WORLD BUILDING TIPS by Erin Cashman
Recently, someone commented to me that writing fantasy must be easy, since I can just make up what I need to fit my plot. I wish! As Lloyd Alexander said, “Once committed to his imaginary kingdom, the writer is not a monarch but a subject”. I think world building is both the hardest and the most wonderful part of writing a fantasy novel. Here are some of the techniques that help me:
1. Give your imagination free reign!
Do not edit your thoughts or ideas. During brainstorming sessions let your imagination soar. Take chances and risks while you write – try outlandish ideas. Editing comes later. Fantasy, is by its nature, a leap of faith, suspended belief, so – dream big. Write big.
2. Description and Parameters of the World
What is the nature of the magic? Who has it and who doesn’t? What are the rules? What are the consequences of breaking the rules? What does it cost? What does the world look like? Beware the dreaded info-dump, however. No one walks down the street and thinks about the color of the buildings, the thickness of the sidewalk – nor should your character think about the blue floating bridge that connects two purple fluffy clouds. The details of the world need to be woven in artfully and naturally – in revision after revision after revision.
3. Important Objects/Mechanics
For example, in Lord of the Rings, there is the one ring and the lesser rings, the Wizard’s staffs, etc. Harry Potter has many as well: the sorcerer’s stone, the sorting hat, the Sword of Gryffindor, etc. If you have these objects, try to have them serve another purpose besides a plot device. Rae Carson does an excellent job of this in The Girl of Fire and Thorns. The Godstone is crucial to the plot, it connects history to the present and informs the reader about the people. These objects should not be a crutch, but should add richness to the novel.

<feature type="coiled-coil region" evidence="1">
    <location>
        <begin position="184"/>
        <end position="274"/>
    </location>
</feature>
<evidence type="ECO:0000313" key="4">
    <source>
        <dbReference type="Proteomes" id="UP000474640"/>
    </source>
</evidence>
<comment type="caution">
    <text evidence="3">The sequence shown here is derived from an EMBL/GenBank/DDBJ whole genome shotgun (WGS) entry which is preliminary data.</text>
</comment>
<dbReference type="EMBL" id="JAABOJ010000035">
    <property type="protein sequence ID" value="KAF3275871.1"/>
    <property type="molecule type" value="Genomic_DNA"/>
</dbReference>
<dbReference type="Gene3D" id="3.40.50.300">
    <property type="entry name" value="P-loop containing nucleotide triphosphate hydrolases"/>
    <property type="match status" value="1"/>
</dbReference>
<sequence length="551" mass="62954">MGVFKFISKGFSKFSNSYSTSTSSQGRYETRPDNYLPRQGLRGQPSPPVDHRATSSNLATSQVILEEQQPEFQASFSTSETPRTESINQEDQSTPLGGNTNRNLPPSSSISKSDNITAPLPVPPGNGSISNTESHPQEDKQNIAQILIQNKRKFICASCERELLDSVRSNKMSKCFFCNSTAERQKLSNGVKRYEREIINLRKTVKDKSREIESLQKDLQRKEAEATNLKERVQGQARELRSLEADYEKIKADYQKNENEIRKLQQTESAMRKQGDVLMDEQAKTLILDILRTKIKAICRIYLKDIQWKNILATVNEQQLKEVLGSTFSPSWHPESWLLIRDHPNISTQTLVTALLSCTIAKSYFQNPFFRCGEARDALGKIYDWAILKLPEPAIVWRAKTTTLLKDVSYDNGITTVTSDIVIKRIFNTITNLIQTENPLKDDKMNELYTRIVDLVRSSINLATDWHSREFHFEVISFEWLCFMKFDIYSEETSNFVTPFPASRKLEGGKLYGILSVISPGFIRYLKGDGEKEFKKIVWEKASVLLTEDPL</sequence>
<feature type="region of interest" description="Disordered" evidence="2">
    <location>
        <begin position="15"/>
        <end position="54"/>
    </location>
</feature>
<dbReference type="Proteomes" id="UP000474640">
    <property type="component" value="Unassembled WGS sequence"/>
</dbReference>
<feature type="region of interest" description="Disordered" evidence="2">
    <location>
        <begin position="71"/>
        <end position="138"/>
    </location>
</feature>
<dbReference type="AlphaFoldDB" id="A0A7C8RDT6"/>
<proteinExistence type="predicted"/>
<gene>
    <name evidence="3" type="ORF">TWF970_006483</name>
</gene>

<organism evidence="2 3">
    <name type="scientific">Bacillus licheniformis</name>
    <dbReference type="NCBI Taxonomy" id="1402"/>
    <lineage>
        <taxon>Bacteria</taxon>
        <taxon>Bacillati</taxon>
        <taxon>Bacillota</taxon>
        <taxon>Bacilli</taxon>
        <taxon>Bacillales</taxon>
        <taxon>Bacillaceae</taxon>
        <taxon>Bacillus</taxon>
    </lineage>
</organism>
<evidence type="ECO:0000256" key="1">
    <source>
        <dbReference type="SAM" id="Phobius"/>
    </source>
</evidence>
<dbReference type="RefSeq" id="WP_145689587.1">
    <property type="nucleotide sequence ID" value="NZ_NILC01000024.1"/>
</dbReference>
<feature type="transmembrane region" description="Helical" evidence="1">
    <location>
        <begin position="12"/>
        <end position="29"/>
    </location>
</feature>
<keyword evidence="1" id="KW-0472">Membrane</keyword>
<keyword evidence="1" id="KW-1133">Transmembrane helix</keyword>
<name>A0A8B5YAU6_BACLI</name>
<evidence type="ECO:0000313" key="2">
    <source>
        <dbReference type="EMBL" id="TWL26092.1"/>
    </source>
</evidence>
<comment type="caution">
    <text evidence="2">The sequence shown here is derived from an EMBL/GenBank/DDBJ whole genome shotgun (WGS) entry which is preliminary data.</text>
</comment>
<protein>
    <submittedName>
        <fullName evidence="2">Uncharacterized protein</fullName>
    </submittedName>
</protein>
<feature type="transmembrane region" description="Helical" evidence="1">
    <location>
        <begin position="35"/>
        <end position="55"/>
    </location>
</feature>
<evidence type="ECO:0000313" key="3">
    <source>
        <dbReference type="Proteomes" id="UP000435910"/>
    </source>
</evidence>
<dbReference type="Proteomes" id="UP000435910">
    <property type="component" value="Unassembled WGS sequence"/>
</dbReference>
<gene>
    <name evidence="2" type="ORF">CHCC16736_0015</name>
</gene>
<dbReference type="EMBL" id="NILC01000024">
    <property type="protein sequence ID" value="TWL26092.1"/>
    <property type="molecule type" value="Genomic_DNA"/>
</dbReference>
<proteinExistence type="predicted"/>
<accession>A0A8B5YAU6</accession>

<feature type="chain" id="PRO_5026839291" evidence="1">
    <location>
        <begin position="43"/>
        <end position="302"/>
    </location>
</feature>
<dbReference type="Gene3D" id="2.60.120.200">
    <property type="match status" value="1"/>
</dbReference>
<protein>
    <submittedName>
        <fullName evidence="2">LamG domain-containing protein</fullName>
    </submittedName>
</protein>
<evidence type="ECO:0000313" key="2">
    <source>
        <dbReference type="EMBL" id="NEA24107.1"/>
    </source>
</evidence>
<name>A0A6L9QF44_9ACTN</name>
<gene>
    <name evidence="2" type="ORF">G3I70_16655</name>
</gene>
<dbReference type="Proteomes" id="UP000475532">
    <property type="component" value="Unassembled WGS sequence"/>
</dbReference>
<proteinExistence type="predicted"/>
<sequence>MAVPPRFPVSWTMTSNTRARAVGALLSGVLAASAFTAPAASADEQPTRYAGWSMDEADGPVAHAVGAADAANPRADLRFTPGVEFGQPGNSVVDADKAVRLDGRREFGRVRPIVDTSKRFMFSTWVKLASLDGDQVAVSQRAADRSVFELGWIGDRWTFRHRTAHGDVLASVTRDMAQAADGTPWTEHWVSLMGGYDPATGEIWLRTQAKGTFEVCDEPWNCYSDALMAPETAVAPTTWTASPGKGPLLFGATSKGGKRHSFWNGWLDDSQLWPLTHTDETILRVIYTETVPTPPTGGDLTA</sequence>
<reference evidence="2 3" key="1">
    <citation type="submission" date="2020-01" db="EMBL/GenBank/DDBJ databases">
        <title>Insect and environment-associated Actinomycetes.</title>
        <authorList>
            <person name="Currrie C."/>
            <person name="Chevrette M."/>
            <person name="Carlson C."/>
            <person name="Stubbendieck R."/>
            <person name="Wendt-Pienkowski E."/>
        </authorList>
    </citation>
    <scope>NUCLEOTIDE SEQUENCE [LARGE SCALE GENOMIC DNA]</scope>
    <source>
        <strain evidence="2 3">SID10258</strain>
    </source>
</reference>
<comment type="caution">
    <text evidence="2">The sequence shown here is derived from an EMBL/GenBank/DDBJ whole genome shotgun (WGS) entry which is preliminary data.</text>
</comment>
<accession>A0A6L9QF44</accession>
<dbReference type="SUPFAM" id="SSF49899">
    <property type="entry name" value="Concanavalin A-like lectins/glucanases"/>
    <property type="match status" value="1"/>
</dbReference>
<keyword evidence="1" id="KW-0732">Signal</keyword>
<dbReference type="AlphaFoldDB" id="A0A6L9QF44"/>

4. Power/Abuse of Power
Who has power? Who wants power? In a fantasy world a central conflict often arises from the control, or the use and abuse of the magic. Why should magic be protected? Why would someone want to exploit it? Try to weave in good, evil and murky gray reasons and purposes for using/controlling/monopolizing the magic, and strong motivation.
Who is in charge of the fantasy world? What is their goal? Can those in power be believed and trusted?
6. History of The World
The history of my world often takes shape as my draft takes shape (I wish I was a plotter, but alas, I am a pantser). It comes to life through revision . . . after revision . . . after revision . . . you get the idea. I always draw (draw is a very grandiose word for what I do – it is more like scribble) a map. For The Exceptionals, a contemporary fantasy, I drew the school grounds, the tunnels, the tournament field, and the caves. My editor even asked me to send her a copy! If I’ve created a world, I make a map of the geography, and take notes on how it would have influenced the people and the government.
How do people get around in your world? Are there space ships like in Star Wars? Do they teleport? Is there a portal – like the wardrobe in Narnia? Do they use magical creatures? Back to #1 – let your imagination go wild!
Think of the magic/powers/creatures that you have in your world. What would be a game or a competition that would arise from it? What about rituals? Expressions? Always be on the lookout for ways to include more world building, such as in currency, recreation, clothes, food . . . this adds layers to your world, and makes it more real to the reader.
Revise, revise, revise. Make sure the rules that you have created are followed, or have a consequence if not followed. With each new draft, look for ways to take what you have created and use it for more than one purpose. For example, if you have a magical creature, perhaps it can be used in a competition, or as a plot twist or for barter.
10. Find a Critique Partner and/or Writing Group
I really can’t emphasize this enough. Your CP should be someone that you trust who is not afraid of hurting your feelings. Consider what he or she says – the places in your manuscript that are muddled or confusing, the world building that worked, and more importantly, the world building that needs work. And then – you guessed it – revise, revise, revise!